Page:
Start with a beer and some pickle fries at the restaurateur’s latest in Ballard. You won’t be sorry.

Share story

With Bramling Cross, Ethan Stowell Restaurants continues its march up Ballard Avenue. The restaurant opened last September in the former Portalis space, within a couple blocks of sister restaurants Ballard Pizza Company, Staple & Fancy and the soon-to-open Marine Hardware (formerly Chippy’s).

Named after a British hop said to have “a distinctive American aroma,” Bramling Cross is rather the reverse: an American-style gastropub with a distinctly British air. More tavern-ish than Stowell’s Goldfinch Tavern downtown, Bramling’s interior is an appealing set piece, classy and clubby, with dark walnut tables and pale, painted wood moldings that partly obscure the building’s original brick walls. Ghostly white, faux taxidermy peer out over tidy shelves displaying sets of vintage encyclopedias and growlers monogrammed with the pub’s initials and crest.

Almost all of the 50 seats are cocooned in booths. Couples will love the seclusion afforded by several intimate two-tops near the entrance. Roomier accommodations lie deeper in, opposite the 10-seat bar and the open kitchen. (The noise level ascends accordingly from front to back.)

Bramling Cross ★★★  


5205 Ballard Ave. N.W., Seattle


Reservations: accepted

Hours: dinner Sunday-Thursday 5-11 p.m.; Friday-Saturday 5 p.m.-midnight; brunch Saturday-Sunday 10 a.m.- 2:30 p.m.

Prices: $$$ (small plates $5-$15; larger plates $16-$28)

Drinks: full bar; cocktails; local draughts, broad selection of beers and ciders in bottles or cans, including large formats; moderately priced Northwest/European wine list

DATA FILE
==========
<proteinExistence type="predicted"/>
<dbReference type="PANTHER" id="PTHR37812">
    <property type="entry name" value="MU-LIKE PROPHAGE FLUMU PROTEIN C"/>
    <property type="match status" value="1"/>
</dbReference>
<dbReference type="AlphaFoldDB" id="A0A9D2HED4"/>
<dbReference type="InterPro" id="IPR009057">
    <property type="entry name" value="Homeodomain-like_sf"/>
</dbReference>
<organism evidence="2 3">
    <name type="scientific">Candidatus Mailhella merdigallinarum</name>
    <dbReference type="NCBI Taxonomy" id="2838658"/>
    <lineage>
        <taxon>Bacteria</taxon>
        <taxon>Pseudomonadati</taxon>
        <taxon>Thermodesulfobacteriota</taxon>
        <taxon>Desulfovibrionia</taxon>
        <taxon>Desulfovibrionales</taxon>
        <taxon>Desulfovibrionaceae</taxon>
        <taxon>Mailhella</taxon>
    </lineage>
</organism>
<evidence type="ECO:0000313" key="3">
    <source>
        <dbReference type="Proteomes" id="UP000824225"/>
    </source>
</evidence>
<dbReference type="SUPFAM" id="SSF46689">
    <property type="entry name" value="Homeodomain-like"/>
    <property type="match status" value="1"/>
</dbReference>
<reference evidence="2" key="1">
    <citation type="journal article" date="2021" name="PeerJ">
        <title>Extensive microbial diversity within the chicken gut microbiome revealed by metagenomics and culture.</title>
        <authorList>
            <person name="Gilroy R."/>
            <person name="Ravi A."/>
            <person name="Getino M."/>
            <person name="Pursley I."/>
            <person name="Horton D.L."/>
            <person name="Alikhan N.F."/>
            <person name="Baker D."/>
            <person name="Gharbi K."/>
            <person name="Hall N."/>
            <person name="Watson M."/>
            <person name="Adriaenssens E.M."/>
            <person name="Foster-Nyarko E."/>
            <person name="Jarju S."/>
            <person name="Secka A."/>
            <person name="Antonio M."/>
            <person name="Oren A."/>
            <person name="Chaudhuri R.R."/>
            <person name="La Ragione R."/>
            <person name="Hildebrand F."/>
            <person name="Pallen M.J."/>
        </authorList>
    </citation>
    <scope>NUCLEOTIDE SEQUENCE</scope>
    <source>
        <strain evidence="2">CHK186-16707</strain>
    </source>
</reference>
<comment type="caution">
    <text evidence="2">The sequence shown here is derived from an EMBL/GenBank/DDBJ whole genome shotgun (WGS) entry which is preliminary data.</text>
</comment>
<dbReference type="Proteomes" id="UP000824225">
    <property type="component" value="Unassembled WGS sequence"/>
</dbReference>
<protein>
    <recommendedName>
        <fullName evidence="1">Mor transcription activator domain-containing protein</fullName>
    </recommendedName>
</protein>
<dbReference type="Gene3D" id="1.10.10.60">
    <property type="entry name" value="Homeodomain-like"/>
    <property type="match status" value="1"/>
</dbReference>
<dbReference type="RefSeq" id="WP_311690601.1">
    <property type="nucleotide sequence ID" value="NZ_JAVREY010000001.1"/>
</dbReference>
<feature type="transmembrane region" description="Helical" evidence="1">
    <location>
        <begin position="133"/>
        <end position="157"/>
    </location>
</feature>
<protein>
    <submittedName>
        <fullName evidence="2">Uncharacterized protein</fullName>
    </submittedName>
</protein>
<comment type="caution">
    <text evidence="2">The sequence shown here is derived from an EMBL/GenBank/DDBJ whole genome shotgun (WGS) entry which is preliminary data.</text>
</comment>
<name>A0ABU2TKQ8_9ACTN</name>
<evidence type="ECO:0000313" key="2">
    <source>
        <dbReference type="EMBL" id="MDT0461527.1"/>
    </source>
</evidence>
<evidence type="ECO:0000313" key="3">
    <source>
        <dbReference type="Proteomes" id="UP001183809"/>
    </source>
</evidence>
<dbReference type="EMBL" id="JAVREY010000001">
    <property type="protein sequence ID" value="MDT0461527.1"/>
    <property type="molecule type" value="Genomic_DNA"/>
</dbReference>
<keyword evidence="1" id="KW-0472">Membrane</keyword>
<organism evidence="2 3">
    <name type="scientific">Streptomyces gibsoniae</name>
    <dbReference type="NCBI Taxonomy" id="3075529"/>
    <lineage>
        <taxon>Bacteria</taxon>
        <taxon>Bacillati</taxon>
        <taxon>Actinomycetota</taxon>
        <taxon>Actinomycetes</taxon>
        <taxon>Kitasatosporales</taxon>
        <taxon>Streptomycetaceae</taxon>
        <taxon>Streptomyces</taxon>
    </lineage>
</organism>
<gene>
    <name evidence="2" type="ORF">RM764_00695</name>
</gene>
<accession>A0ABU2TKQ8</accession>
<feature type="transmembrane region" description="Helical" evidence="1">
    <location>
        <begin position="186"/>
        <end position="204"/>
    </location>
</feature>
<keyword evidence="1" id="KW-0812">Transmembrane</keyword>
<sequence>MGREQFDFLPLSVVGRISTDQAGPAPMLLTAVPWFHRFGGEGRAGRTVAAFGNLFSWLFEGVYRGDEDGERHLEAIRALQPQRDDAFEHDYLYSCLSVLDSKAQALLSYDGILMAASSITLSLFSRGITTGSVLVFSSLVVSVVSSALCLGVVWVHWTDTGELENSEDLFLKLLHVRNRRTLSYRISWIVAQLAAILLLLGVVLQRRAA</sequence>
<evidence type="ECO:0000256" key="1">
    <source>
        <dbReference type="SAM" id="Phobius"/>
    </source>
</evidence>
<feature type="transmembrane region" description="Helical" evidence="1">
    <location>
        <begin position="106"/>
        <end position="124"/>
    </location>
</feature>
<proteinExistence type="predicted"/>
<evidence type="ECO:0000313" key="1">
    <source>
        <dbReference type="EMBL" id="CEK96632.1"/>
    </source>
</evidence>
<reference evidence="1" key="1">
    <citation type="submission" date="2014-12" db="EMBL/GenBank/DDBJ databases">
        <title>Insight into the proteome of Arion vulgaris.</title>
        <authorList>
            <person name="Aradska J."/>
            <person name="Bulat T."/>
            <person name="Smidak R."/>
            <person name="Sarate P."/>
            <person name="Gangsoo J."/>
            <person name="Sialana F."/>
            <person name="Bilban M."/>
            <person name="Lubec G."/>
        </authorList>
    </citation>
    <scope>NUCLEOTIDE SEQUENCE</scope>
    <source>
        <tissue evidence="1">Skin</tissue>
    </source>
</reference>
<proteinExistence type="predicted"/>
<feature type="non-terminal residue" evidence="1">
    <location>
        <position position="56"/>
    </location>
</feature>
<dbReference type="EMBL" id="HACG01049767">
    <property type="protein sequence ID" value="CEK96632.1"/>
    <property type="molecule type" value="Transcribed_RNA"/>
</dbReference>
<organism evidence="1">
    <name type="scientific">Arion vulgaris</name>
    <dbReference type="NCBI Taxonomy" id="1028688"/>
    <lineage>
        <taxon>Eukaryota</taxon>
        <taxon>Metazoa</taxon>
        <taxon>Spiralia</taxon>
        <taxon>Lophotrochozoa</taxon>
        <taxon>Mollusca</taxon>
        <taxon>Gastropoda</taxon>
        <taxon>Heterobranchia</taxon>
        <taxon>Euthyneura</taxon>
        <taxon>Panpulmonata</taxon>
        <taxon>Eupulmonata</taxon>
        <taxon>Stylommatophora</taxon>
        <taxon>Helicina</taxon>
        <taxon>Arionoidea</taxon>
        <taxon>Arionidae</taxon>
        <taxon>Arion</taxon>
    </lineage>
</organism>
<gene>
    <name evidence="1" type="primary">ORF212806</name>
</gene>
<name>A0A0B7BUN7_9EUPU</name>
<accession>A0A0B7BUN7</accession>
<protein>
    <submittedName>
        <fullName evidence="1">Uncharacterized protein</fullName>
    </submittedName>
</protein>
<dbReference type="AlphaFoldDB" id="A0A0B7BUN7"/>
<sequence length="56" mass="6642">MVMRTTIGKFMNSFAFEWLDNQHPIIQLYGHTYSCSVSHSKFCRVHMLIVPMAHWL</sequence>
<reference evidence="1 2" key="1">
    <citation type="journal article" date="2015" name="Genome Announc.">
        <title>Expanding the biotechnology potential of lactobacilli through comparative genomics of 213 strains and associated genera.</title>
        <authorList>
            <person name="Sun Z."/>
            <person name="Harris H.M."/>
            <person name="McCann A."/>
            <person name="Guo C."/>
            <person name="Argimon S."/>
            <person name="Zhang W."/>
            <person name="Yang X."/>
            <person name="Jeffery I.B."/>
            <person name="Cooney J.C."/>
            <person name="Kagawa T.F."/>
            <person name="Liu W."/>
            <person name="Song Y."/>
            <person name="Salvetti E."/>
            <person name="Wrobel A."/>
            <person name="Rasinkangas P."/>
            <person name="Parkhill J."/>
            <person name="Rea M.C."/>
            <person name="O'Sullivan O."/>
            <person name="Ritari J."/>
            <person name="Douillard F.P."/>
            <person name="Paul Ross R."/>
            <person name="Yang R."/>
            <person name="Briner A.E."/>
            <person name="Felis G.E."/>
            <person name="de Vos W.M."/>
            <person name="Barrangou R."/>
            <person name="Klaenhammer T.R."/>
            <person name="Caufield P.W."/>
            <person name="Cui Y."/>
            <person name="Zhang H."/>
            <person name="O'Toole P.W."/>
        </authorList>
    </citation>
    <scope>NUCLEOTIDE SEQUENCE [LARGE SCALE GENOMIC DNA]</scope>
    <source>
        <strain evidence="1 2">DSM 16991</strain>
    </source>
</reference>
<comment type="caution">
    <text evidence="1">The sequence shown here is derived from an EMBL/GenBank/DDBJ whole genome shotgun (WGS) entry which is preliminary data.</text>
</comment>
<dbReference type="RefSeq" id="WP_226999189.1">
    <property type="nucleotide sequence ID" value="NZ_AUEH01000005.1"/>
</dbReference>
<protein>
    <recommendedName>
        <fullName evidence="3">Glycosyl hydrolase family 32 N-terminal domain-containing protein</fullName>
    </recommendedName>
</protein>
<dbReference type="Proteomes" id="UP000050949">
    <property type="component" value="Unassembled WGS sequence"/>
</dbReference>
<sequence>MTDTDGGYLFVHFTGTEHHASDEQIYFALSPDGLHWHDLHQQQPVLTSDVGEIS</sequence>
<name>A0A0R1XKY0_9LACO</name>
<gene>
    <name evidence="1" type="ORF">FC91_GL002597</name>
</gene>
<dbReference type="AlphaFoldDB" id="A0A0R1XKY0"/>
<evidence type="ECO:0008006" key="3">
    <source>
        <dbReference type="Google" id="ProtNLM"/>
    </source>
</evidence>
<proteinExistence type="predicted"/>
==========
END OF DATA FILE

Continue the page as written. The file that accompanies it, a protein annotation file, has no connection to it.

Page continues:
Service: varies from perky and polished to perfunctory

Parking: on street or in nearby garage

Sound: moderate up front; louder toward the back

Who should go: beer enthusiasts and their buddies; couples will appreciate the many booths-built-for-two

Credit cards: all major

Access: no obstacles

The food is as polished and smart as the room. It’s rich, robustly seasoned fare, well-matched to beer — or booze in general. There are plenty of brews on offer — many, but not all, local — as well as creative house cocktails. The wine list, culled from Europe and the Northwest, has much to offer in the $50-and-under range.

Start with an order of pickle fries. To be clear, these are not fried pickles, but dilly fried potatoes. Compound that with pickley aioli and you have a dream team.

For a little extra you can swap pickle fries for the regular fries that accompany the towering Bramling burger. That plump, juicy, American-cheese-draped patty comes preloaded with crunchy house-made pickles. More pickle juice punches up the aioli brushed on the soft, toasted Macrina Bakery potato bun. Another killer combo.

So is pork osso buco with Dijon spaetzle. The mustard adds a subtle kick to the nubbins of dough, lightly sautéed to a golden brown. The hefty shank of meat gets a rubdown with herbs and spices, then a long simmer in pork and duck fat, until it needs little nudging with a fork to fall into moist shards on the plate.